This part of GOV.UK is being rebuilt – find out what beta means

HMRC internal manual

Business Income Manual

Capital/revenue divide: intangible assets: acquisition of commercial advantages

When expenditure is incurred on commercial advantages that are dependent on a particular trading relationship you are only likely to be able to establish that the expenditure is capital if the expenditure secures a permanent advantage, such as the closing down of a potentially damaging competitor.

In the case of Walker v The Joint Credit Card Co Ltd [1982] 55TC617 the company paid a potential rival £75,000 in consideration of the rival agreeing to cease trading in credit cards. Legal fees were also incurred and claimed. The Revenue did not dispute that the £75,000 was expended wholly and exclusively for the company’s trade. Walton J found that the expenditure was on capital account and at page 632F identified two permanent results achieved by the expenditure:

‘The money was paid to obtain two particular permanent results: one, that henceforth Access would be the unchallenged member of Interbank with no rival; and, two, that its existing goodwill would be protected for all time by the closing down of an aggressive and possibly unscrupulous rival. The fact that it may be arguable that this result would have taken place in any event within a short, measurable space of time is in my judgement neither here nor there in the absence of conclusive evidence that that was inevitable, and that evidence just is not there at all.’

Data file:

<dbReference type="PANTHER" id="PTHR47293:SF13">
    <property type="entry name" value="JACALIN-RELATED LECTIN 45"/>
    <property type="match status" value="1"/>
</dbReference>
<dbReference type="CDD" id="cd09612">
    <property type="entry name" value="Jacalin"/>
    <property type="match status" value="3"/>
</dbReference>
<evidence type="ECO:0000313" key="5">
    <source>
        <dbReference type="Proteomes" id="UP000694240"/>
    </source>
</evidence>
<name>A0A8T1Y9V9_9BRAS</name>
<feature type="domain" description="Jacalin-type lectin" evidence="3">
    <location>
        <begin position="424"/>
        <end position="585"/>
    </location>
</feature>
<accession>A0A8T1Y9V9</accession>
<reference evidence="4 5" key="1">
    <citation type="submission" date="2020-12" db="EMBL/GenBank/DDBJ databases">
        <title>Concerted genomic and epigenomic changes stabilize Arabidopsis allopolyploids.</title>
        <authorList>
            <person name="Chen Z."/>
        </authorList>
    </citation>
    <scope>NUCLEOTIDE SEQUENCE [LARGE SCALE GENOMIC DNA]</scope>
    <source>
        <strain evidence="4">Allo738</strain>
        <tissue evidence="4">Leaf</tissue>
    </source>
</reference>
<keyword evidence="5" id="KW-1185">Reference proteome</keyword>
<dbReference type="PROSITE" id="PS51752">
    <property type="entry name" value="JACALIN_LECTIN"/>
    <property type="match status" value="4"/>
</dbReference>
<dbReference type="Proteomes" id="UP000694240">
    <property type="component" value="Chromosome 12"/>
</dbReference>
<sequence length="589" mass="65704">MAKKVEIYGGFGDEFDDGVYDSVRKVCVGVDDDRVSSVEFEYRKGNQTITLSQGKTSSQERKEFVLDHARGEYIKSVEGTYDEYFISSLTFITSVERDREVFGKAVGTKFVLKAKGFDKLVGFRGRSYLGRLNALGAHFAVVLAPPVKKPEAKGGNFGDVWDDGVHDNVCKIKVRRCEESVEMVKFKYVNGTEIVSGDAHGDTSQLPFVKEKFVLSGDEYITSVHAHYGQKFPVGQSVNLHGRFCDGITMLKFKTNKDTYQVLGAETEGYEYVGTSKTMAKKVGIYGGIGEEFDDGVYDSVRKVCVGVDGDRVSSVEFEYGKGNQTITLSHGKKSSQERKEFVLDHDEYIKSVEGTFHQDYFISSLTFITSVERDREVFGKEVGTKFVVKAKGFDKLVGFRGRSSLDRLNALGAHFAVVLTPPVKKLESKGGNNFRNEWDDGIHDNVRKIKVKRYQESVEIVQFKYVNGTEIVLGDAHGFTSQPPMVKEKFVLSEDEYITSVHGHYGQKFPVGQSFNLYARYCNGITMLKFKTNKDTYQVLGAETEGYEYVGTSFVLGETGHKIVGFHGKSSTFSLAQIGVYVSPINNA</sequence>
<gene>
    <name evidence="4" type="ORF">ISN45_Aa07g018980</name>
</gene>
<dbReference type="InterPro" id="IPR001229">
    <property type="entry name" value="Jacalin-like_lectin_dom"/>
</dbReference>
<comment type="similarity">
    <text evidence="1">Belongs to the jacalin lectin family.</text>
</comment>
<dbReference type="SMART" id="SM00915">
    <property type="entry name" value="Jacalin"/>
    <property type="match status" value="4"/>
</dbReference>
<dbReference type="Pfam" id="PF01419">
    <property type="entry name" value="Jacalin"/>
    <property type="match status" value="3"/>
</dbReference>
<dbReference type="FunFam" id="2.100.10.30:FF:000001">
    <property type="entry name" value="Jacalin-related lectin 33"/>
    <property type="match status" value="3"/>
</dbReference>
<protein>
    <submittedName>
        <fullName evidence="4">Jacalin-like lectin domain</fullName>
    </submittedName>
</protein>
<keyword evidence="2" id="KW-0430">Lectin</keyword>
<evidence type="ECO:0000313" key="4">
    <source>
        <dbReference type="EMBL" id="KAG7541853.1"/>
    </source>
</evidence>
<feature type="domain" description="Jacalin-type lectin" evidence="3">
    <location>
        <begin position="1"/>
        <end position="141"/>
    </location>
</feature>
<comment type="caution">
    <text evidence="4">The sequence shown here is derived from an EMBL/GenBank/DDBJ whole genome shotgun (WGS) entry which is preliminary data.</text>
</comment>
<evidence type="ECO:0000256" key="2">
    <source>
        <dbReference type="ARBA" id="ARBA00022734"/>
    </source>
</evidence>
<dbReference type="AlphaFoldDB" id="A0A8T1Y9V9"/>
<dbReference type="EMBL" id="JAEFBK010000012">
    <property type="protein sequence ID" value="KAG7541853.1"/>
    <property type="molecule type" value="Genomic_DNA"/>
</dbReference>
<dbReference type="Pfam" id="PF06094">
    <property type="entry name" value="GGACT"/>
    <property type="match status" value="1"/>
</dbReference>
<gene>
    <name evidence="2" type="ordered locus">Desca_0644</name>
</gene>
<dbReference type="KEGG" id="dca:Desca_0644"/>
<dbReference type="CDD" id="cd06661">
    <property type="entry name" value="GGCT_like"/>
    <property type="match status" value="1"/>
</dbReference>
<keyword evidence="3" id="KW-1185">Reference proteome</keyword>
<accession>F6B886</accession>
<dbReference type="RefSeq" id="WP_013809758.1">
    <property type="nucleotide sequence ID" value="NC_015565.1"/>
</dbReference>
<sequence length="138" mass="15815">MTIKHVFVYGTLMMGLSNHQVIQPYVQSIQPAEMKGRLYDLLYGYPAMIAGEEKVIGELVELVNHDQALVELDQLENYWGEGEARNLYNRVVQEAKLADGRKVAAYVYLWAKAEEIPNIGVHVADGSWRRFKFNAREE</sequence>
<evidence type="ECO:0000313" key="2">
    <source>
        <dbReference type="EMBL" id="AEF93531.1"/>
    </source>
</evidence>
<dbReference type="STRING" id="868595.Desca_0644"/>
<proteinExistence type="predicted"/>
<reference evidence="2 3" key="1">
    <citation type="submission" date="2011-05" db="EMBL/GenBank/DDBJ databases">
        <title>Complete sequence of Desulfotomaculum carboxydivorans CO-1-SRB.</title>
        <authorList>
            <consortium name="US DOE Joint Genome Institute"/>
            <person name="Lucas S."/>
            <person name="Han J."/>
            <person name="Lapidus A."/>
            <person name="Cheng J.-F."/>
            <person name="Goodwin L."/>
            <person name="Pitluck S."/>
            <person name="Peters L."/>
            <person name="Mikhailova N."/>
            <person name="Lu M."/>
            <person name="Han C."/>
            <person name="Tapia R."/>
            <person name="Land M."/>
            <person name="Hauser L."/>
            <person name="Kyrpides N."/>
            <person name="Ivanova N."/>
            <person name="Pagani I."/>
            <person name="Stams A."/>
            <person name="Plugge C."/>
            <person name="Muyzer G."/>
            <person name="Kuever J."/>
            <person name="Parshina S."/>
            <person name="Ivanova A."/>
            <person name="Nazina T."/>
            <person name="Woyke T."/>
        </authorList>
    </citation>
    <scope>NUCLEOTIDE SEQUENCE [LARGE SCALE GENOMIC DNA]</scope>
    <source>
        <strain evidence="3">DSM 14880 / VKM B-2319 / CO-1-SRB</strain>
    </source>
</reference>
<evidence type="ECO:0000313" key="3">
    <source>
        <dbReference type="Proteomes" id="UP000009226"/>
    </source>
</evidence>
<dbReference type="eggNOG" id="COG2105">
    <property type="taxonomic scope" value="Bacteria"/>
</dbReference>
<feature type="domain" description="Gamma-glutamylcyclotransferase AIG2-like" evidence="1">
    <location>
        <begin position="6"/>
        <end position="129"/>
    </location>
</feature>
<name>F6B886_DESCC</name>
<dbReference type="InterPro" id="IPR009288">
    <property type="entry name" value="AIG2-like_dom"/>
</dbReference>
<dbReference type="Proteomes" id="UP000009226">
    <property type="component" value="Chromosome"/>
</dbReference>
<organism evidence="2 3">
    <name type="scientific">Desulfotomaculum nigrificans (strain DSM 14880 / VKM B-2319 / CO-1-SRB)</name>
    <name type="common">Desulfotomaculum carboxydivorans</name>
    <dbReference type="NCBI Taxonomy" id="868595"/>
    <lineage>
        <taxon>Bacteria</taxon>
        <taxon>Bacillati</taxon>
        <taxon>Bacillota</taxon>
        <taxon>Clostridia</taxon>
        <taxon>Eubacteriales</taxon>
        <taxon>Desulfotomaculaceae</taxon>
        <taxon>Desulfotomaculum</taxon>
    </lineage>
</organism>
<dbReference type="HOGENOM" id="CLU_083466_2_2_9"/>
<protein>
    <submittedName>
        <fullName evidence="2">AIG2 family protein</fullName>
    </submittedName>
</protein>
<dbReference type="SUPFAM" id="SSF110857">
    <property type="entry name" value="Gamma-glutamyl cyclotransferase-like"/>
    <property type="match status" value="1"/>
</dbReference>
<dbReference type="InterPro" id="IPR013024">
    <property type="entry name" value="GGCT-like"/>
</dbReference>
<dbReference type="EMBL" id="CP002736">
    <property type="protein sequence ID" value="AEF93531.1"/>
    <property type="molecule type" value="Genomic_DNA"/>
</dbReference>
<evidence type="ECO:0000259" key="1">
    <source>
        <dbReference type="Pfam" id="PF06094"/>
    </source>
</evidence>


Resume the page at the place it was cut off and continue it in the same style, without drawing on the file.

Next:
Here you see the importance of what the expenditure achieved; in this case the permanent advantage of closing down a potential rival.

At page 630A of The Joint Credit Card Co, Walton J referred to Associated Portland Cement Manufacturers Ltd v Kerr [1945] 27TC103 (see BIM35595) as giving authority to deny a deduction for the costs of protecting existing assets:

‘So it seems to me that that case quite clearly demonstrates that a payment which is made for the purpose of protecting the existing goodwill against a real, solid threat is a payment on capital and not on revenue account.’

We consider this to be a possibly misleading statement of the legal position. You should allow as a revenue deduction money spent to maintain assets or the title to assets. This follows the decision in Southern v Borax Consolidated Ltd [1940] 23TC597 - see BIM35540.

You should also refer to the guidance on CIR v Nchanga Consolidated Copper Mines Ltd (1 All ER 208) at BIM35635 for discussion of a case where a competitor was paid to restrict production for a period.